How to Train Your Dog to Run an Obstacle Course

Hard
3-6 Months
Fun

Introduction

Running an obstacle course, or as it's better known--an agility course, has become an extremely competitive sport among dog lovers. However, it was not initially intended to be a sport, it was nothing more than an agility display at the 1978 Crufts Annual Dog Show. Today, agility competitions are held around the world. Whether you think you might want to train your pup to compete or simply just for fun, running an obstacle course is fun, exciting, and good for both you and your pup's health.

In competition, dogs are expected to navigate between 18 and 20 obstacles with the one who does so the fastest declared the winner. The dogs and their human friend get to have a map of the course ahead of time and given time to walk the course to familiarize them with the course. But even if you are doing this only for fun, let your dog go all out each time, it's good for both of you. 

Defining Tasks

Throughout training your pup to run an obstacle course, you will need to teach him simple commands such as 'up', 'through', 'weave', and 'round'. Take your pick, but be sure to use a single command for each activity. Mixing up the commands or using different ones each time will only confuse your pup and make the training go that much harder.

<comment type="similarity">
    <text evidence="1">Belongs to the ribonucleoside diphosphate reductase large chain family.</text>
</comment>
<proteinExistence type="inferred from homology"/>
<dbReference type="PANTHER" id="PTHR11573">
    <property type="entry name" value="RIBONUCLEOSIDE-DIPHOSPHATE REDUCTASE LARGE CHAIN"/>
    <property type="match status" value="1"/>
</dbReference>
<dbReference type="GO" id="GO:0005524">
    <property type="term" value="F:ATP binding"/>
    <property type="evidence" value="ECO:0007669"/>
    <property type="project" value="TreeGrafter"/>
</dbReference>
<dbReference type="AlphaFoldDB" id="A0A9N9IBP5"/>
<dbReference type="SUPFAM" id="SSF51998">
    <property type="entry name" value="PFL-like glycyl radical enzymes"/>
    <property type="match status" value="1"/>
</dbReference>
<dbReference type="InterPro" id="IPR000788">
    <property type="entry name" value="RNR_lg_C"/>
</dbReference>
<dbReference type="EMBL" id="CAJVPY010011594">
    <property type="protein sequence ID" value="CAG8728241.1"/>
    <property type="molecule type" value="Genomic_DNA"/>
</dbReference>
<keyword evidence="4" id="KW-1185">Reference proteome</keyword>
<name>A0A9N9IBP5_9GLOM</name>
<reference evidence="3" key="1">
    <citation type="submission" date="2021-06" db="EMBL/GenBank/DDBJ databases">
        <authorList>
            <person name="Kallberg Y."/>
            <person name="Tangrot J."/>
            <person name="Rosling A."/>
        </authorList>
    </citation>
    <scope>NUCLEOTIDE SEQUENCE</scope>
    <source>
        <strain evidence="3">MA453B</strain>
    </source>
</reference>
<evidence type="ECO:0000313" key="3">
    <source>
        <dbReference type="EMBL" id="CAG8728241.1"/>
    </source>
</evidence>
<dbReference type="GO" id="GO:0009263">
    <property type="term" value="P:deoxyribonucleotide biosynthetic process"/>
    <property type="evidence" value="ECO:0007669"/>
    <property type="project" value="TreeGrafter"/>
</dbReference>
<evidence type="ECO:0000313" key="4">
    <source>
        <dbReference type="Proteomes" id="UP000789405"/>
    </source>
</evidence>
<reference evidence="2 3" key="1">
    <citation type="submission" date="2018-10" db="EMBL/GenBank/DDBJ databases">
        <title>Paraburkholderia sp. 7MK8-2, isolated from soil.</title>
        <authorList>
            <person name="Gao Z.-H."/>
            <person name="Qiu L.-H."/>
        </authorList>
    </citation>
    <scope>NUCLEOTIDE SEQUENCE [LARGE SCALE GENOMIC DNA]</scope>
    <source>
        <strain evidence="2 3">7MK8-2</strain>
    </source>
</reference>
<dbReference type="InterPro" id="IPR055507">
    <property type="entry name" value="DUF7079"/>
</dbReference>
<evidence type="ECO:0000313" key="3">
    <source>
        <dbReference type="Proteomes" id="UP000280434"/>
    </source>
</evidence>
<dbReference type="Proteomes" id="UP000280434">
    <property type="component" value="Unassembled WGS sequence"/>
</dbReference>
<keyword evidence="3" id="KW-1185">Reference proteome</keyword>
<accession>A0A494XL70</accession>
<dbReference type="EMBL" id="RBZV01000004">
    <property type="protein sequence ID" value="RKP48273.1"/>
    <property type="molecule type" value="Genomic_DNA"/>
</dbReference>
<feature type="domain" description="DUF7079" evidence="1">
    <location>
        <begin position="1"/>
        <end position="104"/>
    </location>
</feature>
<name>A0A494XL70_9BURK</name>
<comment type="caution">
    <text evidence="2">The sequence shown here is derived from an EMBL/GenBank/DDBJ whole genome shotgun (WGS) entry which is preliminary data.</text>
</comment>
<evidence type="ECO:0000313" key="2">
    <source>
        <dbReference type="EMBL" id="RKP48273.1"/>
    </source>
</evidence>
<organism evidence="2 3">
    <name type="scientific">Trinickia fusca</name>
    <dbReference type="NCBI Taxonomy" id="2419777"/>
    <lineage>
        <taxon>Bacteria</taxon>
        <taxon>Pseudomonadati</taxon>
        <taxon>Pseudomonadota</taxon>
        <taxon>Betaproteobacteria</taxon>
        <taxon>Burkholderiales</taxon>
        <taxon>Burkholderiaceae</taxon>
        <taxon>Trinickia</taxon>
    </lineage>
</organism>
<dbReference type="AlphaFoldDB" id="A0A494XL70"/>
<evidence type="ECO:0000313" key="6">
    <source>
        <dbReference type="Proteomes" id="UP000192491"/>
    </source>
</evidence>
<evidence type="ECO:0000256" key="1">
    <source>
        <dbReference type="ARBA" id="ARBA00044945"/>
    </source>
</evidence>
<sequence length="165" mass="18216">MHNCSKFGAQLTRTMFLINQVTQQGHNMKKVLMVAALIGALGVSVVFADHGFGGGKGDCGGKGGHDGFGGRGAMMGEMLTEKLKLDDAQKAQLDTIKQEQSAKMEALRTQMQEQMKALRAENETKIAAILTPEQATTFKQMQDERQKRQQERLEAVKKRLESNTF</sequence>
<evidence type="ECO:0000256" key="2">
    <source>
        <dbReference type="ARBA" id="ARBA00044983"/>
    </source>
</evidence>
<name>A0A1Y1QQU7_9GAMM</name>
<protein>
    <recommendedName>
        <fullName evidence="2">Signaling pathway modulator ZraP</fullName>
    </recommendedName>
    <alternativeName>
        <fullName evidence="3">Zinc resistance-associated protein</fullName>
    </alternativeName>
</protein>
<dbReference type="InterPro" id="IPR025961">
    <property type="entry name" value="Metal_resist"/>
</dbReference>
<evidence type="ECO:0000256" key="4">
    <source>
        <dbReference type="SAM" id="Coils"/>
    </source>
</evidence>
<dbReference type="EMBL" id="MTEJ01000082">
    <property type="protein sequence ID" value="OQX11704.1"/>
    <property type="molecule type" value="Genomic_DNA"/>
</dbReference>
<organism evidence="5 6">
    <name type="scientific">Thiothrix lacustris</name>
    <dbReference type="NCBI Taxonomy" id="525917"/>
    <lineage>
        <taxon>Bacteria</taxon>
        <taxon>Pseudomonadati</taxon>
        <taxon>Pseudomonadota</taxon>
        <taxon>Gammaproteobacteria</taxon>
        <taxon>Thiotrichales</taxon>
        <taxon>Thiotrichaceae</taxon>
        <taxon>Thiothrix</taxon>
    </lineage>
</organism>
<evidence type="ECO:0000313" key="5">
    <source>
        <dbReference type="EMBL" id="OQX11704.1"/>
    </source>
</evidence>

Before you can start this type of training, you should talk to your vet and make sure pup has physically matured enough for his body to handle jumps as well as the twists and turns. Typically, this type of training doesn't start until a dog is out of his teen doggy years and is a young adult. During the obstacle course, your pup will be jumping over some obstacles, climbing up and over others, and running between slalom poles, all of which could lead to serious injury.

Getting Started

Before getting started, there are a couple of things you should know. First and foremost, you need to keep your pup's safety in mind at all times. While it might be tempting to make your own obstacles, and there is nothing wrong with doing so, be sure that anything you build is strong enough to support your dog's weight when he is running at full tilt.